I recently had lunch with a non-lawyer friend who, like me, has been married over 30 years (34 years for me; 31 for him). He was having some doubts about long-term marriage and found it odd that a divorce attorney (like me) could be happily married and content for so long. He wanted to know if, doing what I do, I had learned any “secrets” about what it takes to have a happy, “forever” marriage. It’s a question that I get asked a lot – usually at parties and dinners outside earshot of the inquirer’s spouse. And the answer is ‘yes’, I have learned such “secrets”.

I have deciphered at least three key attributes to a happy, long-term marriage:

  1. Treat love as a gift, not a prize. Many, if not most, married people view love as a prize to be won in the mating/dating “game”. Popular culture and romantic myth reinforces this concept: after all, the iconic storybook image of romantic love is the dashing prince “winning” the heart of the fair princess by noble deeds. The problem with this view is that it reduces love to an earned reward. This in turn breeds entitlement: I am entitled to my spouse’s love because I earned it; it is mine to own. And because I already own it, there is nothing I have to do to keep it. This view of marital love is poison to marriage as it: (1) makes us lazy about marriage (I don’t need to invest anything more into it) and (2) puts the focus on whether my spouse is giving me the love that I deserve and am entitled – i.e., are my needs being met? Cue selfishness and resentment.

Long-married, happy spouses treat love as a gift, not a prize. Whereas treating love as a prize leads to self-interested entitlement, viewing love as a gift leads to humility and gratitude. Unlike a prize, which is “won” by the recipient’s own actions, the bestowing of a gift is completely outside the recipient’s control and totally within the discretion of the giver. The giver chooses to make the gift. Your spouse chooses to give you love. The natural and proper response to this realization is humility (the scary knowledge that I have no control over whether my spouse loves me) and gratitude (I am thankful every day that my spouse loves me). Gratitude begets gratitude. Spouses who show each other that they are grateful for the freely given gift of each other’s love set a strong foundation for a strong and lasting marriage. Take the time during a quiet moment to earnestly tell your spouse “thank you for loving me” and see what response you get.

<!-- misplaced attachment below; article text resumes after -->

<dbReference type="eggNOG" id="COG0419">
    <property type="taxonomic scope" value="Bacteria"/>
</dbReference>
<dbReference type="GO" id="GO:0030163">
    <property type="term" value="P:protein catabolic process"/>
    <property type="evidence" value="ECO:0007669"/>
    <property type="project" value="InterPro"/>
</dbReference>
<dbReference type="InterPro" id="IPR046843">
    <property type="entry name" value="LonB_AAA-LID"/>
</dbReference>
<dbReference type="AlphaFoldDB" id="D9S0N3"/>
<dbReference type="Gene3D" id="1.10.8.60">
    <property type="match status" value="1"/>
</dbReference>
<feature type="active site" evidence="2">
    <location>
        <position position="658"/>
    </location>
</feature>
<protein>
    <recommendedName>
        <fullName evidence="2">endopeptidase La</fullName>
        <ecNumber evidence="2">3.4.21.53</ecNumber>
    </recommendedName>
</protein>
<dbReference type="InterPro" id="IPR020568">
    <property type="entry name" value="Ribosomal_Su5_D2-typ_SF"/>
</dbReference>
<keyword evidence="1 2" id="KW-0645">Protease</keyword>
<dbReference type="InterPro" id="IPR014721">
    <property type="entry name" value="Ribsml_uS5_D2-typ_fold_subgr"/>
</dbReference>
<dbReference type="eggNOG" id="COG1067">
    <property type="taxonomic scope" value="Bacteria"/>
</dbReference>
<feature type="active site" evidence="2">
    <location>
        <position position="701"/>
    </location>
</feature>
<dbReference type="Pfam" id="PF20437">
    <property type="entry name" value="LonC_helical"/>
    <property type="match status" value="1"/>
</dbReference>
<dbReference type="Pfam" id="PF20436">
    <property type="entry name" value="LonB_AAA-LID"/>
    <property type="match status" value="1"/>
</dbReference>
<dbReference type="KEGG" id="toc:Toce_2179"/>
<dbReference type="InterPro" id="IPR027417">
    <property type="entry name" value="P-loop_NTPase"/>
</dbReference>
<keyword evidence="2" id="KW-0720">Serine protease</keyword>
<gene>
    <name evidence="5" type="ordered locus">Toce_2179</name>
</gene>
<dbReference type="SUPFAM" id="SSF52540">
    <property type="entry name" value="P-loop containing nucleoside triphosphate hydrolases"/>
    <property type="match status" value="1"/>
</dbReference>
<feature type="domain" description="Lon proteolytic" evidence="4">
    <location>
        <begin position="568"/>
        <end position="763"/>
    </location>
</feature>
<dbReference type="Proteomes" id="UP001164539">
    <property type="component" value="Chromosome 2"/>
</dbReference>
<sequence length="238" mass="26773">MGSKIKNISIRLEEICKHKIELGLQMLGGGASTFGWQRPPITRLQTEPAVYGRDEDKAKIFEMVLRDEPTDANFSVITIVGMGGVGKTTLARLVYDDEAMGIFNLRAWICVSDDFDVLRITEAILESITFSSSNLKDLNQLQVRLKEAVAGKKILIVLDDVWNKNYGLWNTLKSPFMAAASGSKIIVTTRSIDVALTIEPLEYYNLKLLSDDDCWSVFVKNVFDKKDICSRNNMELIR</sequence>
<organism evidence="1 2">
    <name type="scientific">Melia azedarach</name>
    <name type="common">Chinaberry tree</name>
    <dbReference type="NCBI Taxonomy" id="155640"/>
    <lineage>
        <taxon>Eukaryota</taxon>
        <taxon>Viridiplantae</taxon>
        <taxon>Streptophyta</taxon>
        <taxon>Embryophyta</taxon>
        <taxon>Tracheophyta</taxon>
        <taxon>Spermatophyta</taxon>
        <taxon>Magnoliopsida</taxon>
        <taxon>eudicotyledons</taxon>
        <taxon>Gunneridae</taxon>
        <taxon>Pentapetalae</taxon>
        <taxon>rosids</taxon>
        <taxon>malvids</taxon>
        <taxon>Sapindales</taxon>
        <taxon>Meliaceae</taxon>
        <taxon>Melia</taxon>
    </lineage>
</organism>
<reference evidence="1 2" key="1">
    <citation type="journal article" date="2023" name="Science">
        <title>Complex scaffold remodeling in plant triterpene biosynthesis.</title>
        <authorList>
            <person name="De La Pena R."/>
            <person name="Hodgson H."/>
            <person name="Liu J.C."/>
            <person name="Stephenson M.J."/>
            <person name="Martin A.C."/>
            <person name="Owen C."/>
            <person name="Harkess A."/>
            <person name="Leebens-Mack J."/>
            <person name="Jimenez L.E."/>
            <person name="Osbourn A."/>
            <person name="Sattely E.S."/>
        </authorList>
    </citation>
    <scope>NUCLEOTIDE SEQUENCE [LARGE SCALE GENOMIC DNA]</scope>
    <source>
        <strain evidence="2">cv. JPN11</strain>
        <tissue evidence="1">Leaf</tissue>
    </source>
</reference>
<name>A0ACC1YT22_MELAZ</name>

1. Give “meaning” to your marriage. Most people view marriage as a “what’s-in-it-for-me” social engagement – much like a game of golf or tennis. I’ll commit to playing a round in the hope that I will enjoy it – but if I don’t, I won’t do it again and will find something else to do. Long-term happily married couples do not view marriage this way. Instead, they view their marriage as something more than just about them. There is a greater purpose or calling to their union than just servicing their own personal wants and desires: they have come together as true partners to work towards achieving some common, greater goal. Whether this greater purpose stems from religious beliefs, cultural or family considerations, political or social concerns, the desire to raise well-adjusted children, or just plain “fate”, these couples view their marriage as a “calling” to a true partnership designed to accomplish something greater than themselves. People’s failure to give their marriage meaning beyond just servicing their own fleeting selfish desires is a primary reason why marriages do not last.
  1. Do not expect your spouse to “make” you happy. You hear this all the time: “I just want someone who will make me happy.” You will most likely hear this common, misguided plea from someone who is either: 1) forlornly looking for that special someone to be their forever love; or 2) complaining about their forever love not upholding his or her part of “the deal.” If you believe your spouse is responsible for – and capable of – making you happy, then you are destined to be both alone and unhappy for the rest of your life. No one else can make you happy – anymore than someone can make you like broccoli. That is a state of being exclusively within your sole control. Expecting your spouse to make you happy is not only doomed to fail, it is a grossly unfair burden to place on someone else as no one can possibly deliver on such an expectation. Depending on someone else for your own happiness is toxic to relationships as it only breeds resentments and recriminations: resentment and recrimination from the “unhappy” spouse against his/her spouse for not “doing their job”; and resentment and recrimination from the put-upon spouse for being blamed for not giving their spouse something that is not in their power to give.

About the Author:

Leonce Richard is a Member in our Phoenix office. Should you wish to contact him regarding this blog or any other concerns, please call him at 602-285-5025. View Lee’s bio here.